Why does the United States still have men who remain Unaccounted for?
This is a question that has been asked for many years and has never been truthfully answered by our Government, by the Soviet Union, China, North Korea and North Vietnam. This has been a systemic problem since 1945 and the waning days of World War II and has been allowed to fester through the Korean War and the Vietnam War. It became so easy to dismiss anyone who appeared on the American Military casualty offices list of Missing in Action, that when Lt. Michael Scott Speicher was shot down on the first night of Desert Storm, he literally was forgotten with the wave of a hand completely dismissed by everyone, from his Commander on up the Chain. He did not even get the benefit of a search and rescue flight until almost 3 years after his incident of loss. Talk about leaving no man behind.
The end of World War II (WWII) found thousands of American service personnel being held as Prisoners of War (POW) in Germany. It has been confirmed that at least 28,000 Americans were held as POWs by Axis powers. The Soviet Union, in there push into Germany, liberated about 27,800 American POWs. These boys were repatriated back to U.S. control through the lines or through the Soviet Black Sea port of Odessa which is now the Ukraine - or were they? The aforementioned approximation of returnee numbers is an estimate by the World War Working Group, a joint commission between the United States and the Russian Government, who is responsible for researching the fate of those who remain unaccounted for from the European theater of war. They are also investigating the possibility that some American POWs who remain unaccounted for from the Eastern camps may have been transferred to Soviet labor camps and were never repatriated. Estimates regarding a total number of POW/MIAs lie around just over 73,000; this includes both theaters of war.
Towards the end of World War II, British Prime Minister, Winston Churchill began worrying about the threat the Soviet Union posed to the stability of Europe. PM Churchill created a new subdivision in the British Intelligence Services, called Section Nine to gather intelligence on the Soviet Union; and so began the Cold War. The Soviets learned of a British plan to use Soviet-born anti-communist forces against them and immediately demanded the return of all Soviet citizens held under the control of all Allied forces. The British quickly acquiesced to the Soviets demands and indicated that they would respect their wish and return those POWs under their control even if they did not want to return home to "Rodina-Mat", Mother Russia!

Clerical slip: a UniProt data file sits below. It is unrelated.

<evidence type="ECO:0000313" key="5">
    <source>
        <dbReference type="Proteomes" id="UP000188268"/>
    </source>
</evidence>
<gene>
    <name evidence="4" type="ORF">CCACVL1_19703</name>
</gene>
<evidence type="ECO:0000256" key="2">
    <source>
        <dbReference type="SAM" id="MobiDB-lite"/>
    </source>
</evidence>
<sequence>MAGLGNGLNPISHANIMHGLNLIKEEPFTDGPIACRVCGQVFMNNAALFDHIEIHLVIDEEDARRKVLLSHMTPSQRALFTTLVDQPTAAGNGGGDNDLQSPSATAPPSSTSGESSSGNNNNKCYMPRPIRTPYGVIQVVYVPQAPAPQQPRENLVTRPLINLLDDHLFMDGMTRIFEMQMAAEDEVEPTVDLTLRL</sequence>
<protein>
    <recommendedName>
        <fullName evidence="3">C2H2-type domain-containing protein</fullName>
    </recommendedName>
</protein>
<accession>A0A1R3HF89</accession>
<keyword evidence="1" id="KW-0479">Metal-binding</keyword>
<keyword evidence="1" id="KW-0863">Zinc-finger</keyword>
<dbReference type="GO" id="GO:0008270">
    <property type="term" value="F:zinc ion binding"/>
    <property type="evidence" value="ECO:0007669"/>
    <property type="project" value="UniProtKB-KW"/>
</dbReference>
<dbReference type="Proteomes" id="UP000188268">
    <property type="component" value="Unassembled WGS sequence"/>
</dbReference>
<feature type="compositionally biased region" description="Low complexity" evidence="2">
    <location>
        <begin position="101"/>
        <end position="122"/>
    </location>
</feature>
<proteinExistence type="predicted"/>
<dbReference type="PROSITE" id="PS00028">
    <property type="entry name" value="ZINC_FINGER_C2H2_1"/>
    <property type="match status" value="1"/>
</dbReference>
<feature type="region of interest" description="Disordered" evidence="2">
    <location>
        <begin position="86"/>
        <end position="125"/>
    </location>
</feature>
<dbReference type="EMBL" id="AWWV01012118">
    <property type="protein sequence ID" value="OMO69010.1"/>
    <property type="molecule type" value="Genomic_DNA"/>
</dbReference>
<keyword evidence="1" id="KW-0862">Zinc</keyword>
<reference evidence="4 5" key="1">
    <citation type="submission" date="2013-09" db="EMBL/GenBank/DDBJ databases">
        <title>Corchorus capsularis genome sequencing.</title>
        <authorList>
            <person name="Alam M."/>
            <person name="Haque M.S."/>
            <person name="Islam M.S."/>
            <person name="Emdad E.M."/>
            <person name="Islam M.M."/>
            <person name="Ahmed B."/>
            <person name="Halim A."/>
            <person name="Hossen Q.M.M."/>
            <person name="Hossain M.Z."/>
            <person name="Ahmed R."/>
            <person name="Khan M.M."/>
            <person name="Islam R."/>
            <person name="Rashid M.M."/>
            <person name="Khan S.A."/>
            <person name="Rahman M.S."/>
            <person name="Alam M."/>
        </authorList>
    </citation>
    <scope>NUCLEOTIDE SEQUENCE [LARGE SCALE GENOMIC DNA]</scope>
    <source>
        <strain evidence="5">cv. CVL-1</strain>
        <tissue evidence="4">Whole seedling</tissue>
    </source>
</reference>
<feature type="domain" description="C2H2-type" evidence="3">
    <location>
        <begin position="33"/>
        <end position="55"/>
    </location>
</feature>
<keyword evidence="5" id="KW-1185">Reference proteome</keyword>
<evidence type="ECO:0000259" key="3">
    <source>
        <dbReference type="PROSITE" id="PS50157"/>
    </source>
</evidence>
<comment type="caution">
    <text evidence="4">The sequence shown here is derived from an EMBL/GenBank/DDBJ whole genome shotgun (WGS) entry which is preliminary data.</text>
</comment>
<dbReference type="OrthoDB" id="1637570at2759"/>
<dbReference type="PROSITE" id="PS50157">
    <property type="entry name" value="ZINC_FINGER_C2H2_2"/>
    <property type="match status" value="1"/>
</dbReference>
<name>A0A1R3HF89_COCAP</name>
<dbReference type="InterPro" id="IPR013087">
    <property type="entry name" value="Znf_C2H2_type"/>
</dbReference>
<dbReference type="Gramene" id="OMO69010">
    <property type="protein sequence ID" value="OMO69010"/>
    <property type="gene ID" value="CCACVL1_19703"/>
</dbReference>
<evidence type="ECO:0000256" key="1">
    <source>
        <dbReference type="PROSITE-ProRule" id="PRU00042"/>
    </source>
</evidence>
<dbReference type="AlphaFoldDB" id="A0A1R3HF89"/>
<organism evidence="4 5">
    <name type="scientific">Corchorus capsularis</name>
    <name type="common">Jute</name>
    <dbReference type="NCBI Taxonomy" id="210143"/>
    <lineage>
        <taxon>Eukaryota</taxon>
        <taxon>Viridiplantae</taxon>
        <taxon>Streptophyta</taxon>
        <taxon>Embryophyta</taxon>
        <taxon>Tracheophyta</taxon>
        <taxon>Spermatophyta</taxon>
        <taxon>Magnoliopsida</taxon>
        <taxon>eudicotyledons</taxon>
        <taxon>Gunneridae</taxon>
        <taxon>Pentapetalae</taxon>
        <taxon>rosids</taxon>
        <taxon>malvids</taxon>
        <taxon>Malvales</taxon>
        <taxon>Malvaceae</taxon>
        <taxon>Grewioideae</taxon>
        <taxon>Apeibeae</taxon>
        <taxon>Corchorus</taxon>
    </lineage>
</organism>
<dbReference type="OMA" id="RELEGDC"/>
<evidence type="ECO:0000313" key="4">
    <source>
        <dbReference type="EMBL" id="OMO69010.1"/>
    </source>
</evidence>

The U.S. Joint Chiefs of Staff (JCS) also recommended that the U.S. follow the British lead and turn over all Soviet personnel and POWs as well. The State Department initially balked at the idea of forcible repatriations because they worried over how this policy would affect American and British POWs under German control. The State Department eventually conceded to the idea when Secretary of War, Henry Stimson noted that the Russians have already threatened not to turn over to us American prisoners of war whom they get possession of in the German internment camps. In November, 1944, over 1,100 Russian personnel were forcibly repatriated to the Soviet Union from Seattle, Washington. Just under a hundred of these persons made it very clear that they did not want to return to the USSR and two went so far as to commit suicide!
Now, I argue that the United States was duty-bound by tradition, humanitarian ethics, and the Accords of the Geneva Convention, to offer asylum to these individuals. Everyone knew what there fate would be after being handed back to the USSR. They were POWs and under Allied control for a reason; they had fought for Germany against the motherland and the Allies. And Mother Russia was not happy with their choice and they were looking to exact a terrible, terrible revenge on their disloyal sons and daughters!
In late 1944, a Canadian prisoner (Alex Masterson) escaped from a Nazi prison camp and was eventually thrown into a Soviet prison after having been on the run for two months. He escaped again only to be routed from an American ship he was hiding on and thrown back into prison. Luckily, the captain of the ship successfully gained his release and he brought back some disturbing information on others he had met who were also being held by the Soviets in the same jail; the crew of two American B-17 bombers that were shot down after bombing the oil fields near Ploesti, Rumania. The Americans informed Masterson that they were being held without the knowledge of the United States, however, after his repatriation, Masterson was ordered not to reveal any information about his incident in the Soviet Union and thus the United States was never informed. Masterson later attempted to locate one of the American crewmen after the war had ended and learned that he had never returned to the States. Thus, it appeared that Stalin's threat had been confirmed.
Towards the end of WWII, the allies met at Yalta to determine the post-war fate of Germany. Of the many topics discussed at the Yalta Conference (also known as the Crimean Conference), each of the allies made specific agreements regarding the repatriation of ones POWs in Germany. Stalin insisted that the Yalta Agreement contain very specific language regarding the return of all Soviet citizens. By their definition, all Soviet citizens included those citizens forcibly removed from Russia for labor purposes; those Russians that were fighting for the German Army, and actual Soviet soldiers who were prisoners of war. The ink on the Yalta Agreement wasn't even dry when the British and the Soviets began to secretly renege on their part of the bargain. The British continued their Anti-Soviet operations and the Soviets began a practice that would last until well after the Vietnam War ended.
to be continued....